Gottman Method Couples counseling is a form of therapy created by Drs John and Judy Gottman, which aims to support a positive and constructive relationship between two married or dating partners. Gottman method counseling is grounded in research and is proven to be one of the most effective ways to help couples enhance their relationship. The theory identifies the ‘Sound Relationship House’ as the model that helps the marriage counselor and couple conceptualize the parts to their marriage or relationship. The Sound Relationship house includes the following, from the basement up: Love Maps, Shared Fondness and Admiration, Turn Toward instead of Away, The Positive Perspective, Managing Conflict, Make life Dreams Come True, Shared Meaning and the two walls of the Sound relationship house: Trust and Commitment. Let us examine each of these components to your relationship house.
Love Maps denotes the amount of cognitive space that our partner takes up in our thoughts. When we spend time talking with our partner we generally can stay in tune with what is important to them including their interests and people close to them. Often in the beginning of a relationship there is a lot of time spent on getting to know our partner. Love Maps need to be continually updated and this only happens with shared time and connection.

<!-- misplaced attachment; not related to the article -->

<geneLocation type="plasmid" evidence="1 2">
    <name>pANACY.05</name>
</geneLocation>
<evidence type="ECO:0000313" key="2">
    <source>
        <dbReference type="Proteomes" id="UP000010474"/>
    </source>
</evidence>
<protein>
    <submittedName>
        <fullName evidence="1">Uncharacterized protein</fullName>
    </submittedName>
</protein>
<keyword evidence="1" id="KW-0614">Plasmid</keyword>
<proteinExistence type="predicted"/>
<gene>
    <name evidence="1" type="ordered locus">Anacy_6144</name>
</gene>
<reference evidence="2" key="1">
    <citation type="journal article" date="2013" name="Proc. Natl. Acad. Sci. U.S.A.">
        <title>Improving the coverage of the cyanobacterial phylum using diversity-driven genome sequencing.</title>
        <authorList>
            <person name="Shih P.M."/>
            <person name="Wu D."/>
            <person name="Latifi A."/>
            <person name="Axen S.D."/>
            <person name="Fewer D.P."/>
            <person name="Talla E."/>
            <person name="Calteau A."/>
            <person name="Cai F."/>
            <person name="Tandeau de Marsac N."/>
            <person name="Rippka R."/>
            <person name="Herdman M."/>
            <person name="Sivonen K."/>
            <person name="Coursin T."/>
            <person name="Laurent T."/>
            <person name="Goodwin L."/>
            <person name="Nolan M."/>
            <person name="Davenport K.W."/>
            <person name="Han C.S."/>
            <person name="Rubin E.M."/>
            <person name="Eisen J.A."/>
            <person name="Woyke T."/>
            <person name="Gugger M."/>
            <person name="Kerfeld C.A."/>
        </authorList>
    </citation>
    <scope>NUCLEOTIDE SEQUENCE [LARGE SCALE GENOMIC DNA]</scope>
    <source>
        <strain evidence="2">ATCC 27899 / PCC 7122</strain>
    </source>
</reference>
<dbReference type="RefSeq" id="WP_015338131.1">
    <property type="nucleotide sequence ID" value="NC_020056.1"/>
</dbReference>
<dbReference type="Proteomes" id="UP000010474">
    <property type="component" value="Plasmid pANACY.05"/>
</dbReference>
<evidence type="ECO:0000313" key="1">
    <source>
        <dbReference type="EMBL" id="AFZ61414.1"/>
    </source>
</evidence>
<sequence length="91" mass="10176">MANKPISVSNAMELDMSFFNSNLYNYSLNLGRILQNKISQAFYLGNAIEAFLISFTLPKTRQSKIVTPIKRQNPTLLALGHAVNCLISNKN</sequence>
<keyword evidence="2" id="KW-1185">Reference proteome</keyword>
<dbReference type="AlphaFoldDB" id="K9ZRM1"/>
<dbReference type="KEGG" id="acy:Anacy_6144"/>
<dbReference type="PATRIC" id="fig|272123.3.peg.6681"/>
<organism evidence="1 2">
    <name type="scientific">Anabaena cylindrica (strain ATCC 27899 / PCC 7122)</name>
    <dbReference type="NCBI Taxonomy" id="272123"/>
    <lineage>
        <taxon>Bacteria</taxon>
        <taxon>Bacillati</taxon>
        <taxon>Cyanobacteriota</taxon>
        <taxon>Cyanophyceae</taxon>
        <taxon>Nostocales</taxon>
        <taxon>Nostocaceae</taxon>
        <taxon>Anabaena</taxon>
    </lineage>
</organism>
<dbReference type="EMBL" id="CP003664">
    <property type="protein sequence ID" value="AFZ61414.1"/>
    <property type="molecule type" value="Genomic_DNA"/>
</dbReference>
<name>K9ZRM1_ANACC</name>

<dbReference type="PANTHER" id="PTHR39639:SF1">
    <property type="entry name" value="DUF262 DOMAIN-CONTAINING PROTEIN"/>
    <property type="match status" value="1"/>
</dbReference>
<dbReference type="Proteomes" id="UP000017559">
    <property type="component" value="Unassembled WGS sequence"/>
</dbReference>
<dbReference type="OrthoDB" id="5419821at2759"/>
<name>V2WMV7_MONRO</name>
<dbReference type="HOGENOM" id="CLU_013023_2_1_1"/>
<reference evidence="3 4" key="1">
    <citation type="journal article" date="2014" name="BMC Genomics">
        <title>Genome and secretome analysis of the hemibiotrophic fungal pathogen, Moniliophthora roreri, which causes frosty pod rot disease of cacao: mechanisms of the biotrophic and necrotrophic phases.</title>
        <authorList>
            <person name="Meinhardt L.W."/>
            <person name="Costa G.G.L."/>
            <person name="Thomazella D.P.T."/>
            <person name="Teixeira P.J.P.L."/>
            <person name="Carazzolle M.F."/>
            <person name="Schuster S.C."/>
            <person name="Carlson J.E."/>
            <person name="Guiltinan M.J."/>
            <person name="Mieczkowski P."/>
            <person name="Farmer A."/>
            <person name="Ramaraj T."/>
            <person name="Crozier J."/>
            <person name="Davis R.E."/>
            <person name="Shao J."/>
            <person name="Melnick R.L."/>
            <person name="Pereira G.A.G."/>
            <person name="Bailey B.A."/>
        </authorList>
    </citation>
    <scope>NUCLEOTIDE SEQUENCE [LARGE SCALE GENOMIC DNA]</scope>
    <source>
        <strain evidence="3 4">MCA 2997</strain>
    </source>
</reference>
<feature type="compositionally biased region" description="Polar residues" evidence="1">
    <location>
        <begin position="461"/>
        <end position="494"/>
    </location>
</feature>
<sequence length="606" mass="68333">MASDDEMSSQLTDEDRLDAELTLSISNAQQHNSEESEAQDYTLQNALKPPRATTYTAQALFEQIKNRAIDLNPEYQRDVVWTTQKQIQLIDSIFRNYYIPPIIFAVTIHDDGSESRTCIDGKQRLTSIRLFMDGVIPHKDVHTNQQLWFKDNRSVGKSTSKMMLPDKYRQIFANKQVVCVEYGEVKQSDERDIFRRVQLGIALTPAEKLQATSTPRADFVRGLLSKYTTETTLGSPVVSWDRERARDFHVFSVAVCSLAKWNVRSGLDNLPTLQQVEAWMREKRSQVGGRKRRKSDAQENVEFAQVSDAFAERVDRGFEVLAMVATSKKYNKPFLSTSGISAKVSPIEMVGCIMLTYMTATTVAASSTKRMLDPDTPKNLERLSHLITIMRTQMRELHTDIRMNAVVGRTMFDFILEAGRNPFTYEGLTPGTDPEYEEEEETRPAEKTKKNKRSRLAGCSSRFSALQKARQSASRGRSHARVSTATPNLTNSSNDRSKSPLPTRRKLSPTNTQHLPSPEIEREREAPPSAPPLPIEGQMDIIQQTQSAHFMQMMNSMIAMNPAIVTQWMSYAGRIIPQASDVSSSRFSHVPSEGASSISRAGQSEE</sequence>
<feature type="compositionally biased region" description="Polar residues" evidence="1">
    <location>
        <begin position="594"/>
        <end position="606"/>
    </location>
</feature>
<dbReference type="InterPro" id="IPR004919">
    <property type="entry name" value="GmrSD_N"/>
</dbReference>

Shared Fondness and Admiration All of our relationships are a mirror of ourselves. When we notice that we or our partner doesn’t respect, admire, or care for us, we both start to feel poorly about ourselves as well as the relationship. Healthy relationships are full of respect and care that are exhibited and practiced on a daily basis. We have many ways to express fondness and admiration, including the love languages of Verbal Affirmations, Physical intimacy, Time Spent, Acts of Service, and Gifts. Fondness is expressed in what we say and do as well as how we say and do it.
Turning Toward instead of Away Couples make bids for each other’s attention and time regularly when they are in love. It is important to analyze how each person is responding to the bids by either turning toward it in acceptance, turning away, or even turning against. The Gottmans recommend a 5:1 ratio of turning toward each others bids for every one time in a day we turn away. A bid might be, “look out the window honey, the sun is so beautiful right now!” If Johnny the husband accepts that bid by saying, “oh yes, it is beautiful.’ Then Sandy the wife feels connected, understood and pleased that she has shared a marriage moment with her husband. If instead Johnny the husband says, ‘Why are you bothering me?” That bid has instead been turned against. If Johnny the husband doesn’t respond that is an example of turning away. Everyone will miss some bids sometimes, but healthy relationships accept five bids for each one they miss. Turning against bids has predictive value to divorce according to the Gottmans’ research.